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  1. We really enjoyed the concert. It was the first time I’ve seen Don play banjo iy was great and the audience really enjoyed it. I’ve posted the video of the whole song on youtube along with a couple of other songs. I was also really pleased Don took time to meet us and sign cd’s afterwards, as I’ve mentioned somewhere else it would have been fantastic if the band had joined him. Hope to catch them all at another concert beofre they leave the UK. Fingers crossed.

  2. St David’s Hall looked 95% full from where I sat. For those who remember the 70’s solo gigs and their intimacy then any band or orchestra is a layer that has to be filtered to get to Don’s voice

  3. This is the third time I have seen Don McLean having been a fan for many years. I believe him to be the greatest musical poet ever and last night his performance was brilliant.

    The only criticism I had was of his backing musicians. Although they were very talented guys they were too loud, and at times Don was drowned out completely. I was in the front row and struggled to hear.

    The previous times I had seen Don perform in St David’s Hall was with one other man to accompany him on the guitar. That worked perfectly well – Don doesn’t need a band to drown out his wonderful voice. When he sang on his own last night he was at his very best. I hope he will soon be back.

  4. To Angela and Bob

    Apologies if my attempt at humour missed its mark. I have more than enough grey hairs myself as many here will attest, and first saw Don perform live on 7th October 1973. Since then I have seen him close to 40 times, so you can take it I am a fan!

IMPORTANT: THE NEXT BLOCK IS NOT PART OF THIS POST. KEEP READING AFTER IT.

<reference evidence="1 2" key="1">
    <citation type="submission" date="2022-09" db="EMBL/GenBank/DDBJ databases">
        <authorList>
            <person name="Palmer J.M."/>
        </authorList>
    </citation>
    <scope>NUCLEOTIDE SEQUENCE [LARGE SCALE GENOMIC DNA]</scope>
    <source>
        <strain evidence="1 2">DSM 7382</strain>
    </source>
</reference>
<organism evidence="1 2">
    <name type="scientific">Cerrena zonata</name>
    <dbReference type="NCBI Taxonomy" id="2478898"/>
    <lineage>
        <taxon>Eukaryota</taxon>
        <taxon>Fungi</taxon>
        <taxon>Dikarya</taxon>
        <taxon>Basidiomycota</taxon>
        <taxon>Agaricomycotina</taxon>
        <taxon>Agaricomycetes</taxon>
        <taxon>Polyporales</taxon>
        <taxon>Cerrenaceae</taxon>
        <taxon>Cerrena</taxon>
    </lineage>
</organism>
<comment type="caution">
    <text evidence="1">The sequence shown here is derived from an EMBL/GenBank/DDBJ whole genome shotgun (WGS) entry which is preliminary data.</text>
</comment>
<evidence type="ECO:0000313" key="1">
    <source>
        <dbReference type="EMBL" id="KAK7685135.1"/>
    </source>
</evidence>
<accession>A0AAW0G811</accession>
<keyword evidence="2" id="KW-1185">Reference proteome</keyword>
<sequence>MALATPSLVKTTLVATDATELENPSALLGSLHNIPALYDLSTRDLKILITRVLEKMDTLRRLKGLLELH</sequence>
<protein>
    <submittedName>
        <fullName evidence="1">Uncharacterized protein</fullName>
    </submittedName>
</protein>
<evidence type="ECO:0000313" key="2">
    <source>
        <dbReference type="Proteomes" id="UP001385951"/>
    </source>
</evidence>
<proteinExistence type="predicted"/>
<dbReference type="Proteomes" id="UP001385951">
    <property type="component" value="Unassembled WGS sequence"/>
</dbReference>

If you read my review again I will think you will see that at no point did I criticise Don’s voice as such (would I ever!) simply that it seemed a bit buried for me in the mix. However I accept that I seem to be in a minority of one here…even Tom sat beside me texted me to say he didn’t hear it the same way!!

    Anyway, I am about to go to the Symphony Hall in Birmingham, so I’ll post feedback from there. As ever I will call it as I see it – but you will find very many positive reviews from me in these pages and only a few less than glowing!

    Kind Regards


  5. At Cardiff last night. Sound level was good for us and we thought his voice was immaculate. We enjoyed the whole range of songs but obviously the songs where it was just Don accompanying himself were best. Someone said the audience was fairly restrained until near the end ….. where were they sitting?? We were singing along, clapping, standing, dancing, cheering from about 5 minutes in. Yes, there were all ages at the gig and good for the young girls at the front dancing but don’t forget WE have been dancing to the music for 35 years! I had American Pie as the first ever audio cassette I bought and played it constantly. Don’t let our grey hair fool you (and pardon me but I didn’t see any ‘sticks’ or ‘frames’) we’ve still got what it takes! Next time, come and join the oldies having a party in Tier 3.

  6. – in response to Bill’s comment, the biography will be available at later shows (while stocks last) – the original stock was taken by Waterstones.

  7. Cardiff, St David’s Hall
    7 October 2007

    My first ever visit to the Welsh capital and I started by getting lost – twice!

    Firstly, I decided to sort of memorise the directions to my hotel on the outskirts of town. A few circles later and I was on the phone to Tom for some local (actually Googled) knowledge which told me predictably that had I carried on two more corners I’d have been there! Having checked in I then got lost in a more minor way trying to locate the Millennium Stadium, which should be fairly obvious one would have thought.